American Express called the ruling a "major victory" for the company and consumers, saying the decision will promote competition and innovation in the payments industry.
Some of the country’s biggest retailers, including Walmart Inc. and Target Corp., sided with the government. Deborah White, general counsel of the Retail Industry Leaders Association, countered that the ruling will let American Express "stifle competition and prevent consumers from understanding the cost of rising credit card fees."
American Express jumped as much as 2.95 percent in New York. Visa Inc. slipped as much as 4.3 percent, and Mastercard Inc. fell as much as 3.9 percent. Discover dropped as much as 2.2 percent.
Antitrust enforcers said American Express uses its leverage over merchants to thwart competition from cards that would charge retailers lower fees. American Express’s agreements with retailers bar them from doing anything to encourage the use of competing cards, such as offering discounts.
Writing for the dissenters, Justice Stephen Breyer said American Express was demanding "contractual protection from price competition." He said the anti-steering policy helped foil Discover’s effort to adopt a low-fee business model in the 1990s.
Because of the anti-steering policy, "consumers throughout the economy paid higher retail prices as a result, and they were denied the opportunity to accept incentives that merchants might otherwise have offered to use less-expensive cards," Breyer wrote. He took the unusual step of reading a summary of his dissent from the bench for emphasis.
Thomas, however, said antitrust enforcers failed to account for the cardholder rewards funded by American Express’s merchant fees.
"AmEx’s increased merchant fees reflect increases in the value of its services and the cost of its transactions, not an ability to charge above a competitive price," Thomas wrote.
Thomas’s reasoning won’t always apply in the tech sector, said Stephen Calkins, a law professor at Wayne State University. The court made a distinction between two-sided markets like credit cards, where a transaction occurs simultaneously between a consumer and retailer, and a two-sided platform like newspapers, which sell space to advertisers and news to readers separately.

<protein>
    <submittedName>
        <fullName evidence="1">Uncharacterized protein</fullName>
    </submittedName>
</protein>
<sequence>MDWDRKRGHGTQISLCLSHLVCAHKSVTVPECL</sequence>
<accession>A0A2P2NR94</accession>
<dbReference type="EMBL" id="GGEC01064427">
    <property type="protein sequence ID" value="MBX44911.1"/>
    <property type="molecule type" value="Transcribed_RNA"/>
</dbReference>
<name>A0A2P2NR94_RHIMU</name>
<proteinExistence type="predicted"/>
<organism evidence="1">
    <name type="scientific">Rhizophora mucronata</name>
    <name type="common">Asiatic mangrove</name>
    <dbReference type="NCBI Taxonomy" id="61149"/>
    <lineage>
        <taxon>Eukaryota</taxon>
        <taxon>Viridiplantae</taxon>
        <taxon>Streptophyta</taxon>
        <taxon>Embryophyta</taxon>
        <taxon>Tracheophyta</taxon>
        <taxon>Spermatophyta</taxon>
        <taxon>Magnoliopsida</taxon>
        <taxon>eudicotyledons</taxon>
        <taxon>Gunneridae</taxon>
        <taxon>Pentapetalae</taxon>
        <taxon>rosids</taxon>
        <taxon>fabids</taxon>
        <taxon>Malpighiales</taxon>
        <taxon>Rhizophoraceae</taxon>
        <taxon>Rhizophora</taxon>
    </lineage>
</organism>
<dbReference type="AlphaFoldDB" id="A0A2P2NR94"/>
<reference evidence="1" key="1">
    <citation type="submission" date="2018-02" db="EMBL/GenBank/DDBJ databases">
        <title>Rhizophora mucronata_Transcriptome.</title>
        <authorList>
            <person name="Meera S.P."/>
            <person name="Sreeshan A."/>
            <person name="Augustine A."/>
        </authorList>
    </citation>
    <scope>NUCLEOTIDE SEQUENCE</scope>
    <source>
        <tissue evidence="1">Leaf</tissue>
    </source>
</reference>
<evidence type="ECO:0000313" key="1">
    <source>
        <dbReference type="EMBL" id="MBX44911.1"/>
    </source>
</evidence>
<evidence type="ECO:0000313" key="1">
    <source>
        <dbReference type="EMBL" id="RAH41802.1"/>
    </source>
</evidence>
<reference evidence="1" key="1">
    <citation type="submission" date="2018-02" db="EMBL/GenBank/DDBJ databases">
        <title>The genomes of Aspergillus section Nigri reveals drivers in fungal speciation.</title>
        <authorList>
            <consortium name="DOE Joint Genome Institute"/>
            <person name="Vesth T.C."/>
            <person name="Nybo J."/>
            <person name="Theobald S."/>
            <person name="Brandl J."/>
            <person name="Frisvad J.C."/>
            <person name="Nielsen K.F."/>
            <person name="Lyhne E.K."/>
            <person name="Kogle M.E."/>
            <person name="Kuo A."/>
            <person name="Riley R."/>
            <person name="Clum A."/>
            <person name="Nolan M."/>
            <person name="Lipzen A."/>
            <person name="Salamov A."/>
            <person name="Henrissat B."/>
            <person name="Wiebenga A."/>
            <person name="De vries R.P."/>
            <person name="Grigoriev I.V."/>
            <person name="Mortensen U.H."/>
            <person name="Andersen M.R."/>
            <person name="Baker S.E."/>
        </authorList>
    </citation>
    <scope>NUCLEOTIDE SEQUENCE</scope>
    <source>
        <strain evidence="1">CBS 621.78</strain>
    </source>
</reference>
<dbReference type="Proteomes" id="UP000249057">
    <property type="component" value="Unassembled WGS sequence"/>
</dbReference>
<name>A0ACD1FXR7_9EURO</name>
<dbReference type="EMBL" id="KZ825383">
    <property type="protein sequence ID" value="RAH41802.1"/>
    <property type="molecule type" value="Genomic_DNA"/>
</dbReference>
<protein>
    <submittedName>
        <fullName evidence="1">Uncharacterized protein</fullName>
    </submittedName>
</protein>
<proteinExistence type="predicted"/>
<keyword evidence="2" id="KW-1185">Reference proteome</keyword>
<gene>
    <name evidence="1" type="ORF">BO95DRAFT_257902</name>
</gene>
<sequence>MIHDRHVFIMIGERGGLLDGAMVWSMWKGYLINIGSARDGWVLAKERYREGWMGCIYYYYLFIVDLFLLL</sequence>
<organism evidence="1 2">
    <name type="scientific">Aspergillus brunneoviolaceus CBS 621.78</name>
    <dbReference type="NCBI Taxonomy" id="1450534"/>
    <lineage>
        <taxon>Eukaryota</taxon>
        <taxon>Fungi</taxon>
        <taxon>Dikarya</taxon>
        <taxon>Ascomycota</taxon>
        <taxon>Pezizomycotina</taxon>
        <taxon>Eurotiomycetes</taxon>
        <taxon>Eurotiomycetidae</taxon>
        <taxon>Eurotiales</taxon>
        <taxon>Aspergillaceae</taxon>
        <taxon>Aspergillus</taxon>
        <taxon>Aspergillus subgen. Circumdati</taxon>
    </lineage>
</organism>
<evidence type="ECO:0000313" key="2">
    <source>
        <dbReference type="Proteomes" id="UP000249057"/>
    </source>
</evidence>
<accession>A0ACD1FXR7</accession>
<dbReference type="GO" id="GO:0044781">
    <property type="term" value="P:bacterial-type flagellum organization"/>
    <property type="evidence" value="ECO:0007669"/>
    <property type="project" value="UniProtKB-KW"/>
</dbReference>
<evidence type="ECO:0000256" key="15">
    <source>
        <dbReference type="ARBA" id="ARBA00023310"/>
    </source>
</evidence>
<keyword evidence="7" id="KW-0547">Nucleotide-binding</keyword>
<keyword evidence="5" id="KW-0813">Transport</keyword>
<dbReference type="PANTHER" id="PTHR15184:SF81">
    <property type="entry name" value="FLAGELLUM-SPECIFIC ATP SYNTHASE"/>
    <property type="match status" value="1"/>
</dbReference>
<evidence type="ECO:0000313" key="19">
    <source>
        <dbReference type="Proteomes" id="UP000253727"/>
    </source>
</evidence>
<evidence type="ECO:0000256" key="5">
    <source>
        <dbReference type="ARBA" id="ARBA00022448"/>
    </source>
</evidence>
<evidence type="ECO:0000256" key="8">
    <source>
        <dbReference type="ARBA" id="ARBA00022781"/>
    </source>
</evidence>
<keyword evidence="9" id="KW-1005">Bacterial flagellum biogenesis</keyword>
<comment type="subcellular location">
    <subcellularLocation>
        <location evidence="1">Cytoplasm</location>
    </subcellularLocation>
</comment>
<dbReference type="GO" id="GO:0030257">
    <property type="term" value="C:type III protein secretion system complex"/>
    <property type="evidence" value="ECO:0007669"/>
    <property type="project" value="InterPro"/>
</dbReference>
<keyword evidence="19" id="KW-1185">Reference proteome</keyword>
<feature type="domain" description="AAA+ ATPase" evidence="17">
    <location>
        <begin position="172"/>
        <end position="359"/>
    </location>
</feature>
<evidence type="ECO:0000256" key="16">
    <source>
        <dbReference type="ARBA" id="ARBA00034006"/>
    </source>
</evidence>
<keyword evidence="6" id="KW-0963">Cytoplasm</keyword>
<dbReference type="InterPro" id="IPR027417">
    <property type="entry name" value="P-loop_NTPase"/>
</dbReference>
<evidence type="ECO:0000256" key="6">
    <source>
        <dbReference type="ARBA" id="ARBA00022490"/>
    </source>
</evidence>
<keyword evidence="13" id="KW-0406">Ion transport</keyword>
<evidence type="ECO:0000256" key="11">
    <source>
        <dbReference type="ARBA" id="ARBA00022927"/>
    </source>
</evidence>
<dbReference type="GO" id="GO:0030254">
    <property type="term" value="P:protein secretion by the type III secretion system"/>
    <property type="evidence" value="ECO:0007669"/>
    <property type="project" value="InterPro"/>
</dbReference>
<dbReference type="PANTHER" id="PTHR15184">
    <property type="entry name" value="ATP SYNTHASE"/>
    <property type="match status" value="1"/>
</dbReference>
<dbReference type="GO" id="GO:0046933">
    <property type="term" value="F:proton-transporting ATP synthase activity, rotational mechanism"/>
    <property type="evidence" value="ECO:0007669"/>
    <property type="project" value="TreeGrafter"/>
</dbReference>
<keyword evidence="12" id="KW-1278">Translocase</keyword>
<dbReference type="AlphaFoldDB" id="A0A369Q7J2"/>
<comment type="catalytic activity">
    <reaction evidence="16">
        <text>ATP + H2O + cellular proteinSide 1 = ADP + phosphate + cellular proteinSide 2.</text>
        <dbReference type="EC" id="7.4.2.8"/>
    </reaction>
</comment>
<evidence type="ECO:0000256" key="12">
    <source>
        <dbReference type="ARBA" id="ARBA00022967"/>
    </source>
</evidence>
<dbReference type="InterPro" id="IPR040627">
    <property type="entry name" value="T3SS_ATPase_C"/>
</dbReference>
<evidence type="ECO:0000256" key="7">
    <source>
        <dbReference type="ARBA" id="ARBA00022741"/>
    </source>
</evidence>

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Google and Facebook are more like newspapers than credit cards and so would probably have a harder time taking advantage of the court’s decision by arguing their markets are similar to American Express, said Calkins, who signed a brief siding with the government.
"Any potential defendant is pleased whenever the court takes a conservative approach and makes it harder for plaintiffs to prevail, so Google and Facebook benefit," he said. "But I don’t see reason for them to break out the champagne."
But critics of the technology industry say they are worried.
“The Supreme Court’s decision risks shielding from effective antitrust scrutiny every dominant tech platform in America, including Amazon, Google and Facebook,” said Lina Khan, director of legal policy at the Open Markets Institute in Washington.
The lawsuits originally targeted Visa and Mastercard over their anti-steering policies as well. Those two companies settled the claims in 2010.
The case is Ohio v. American Express, 16-1454.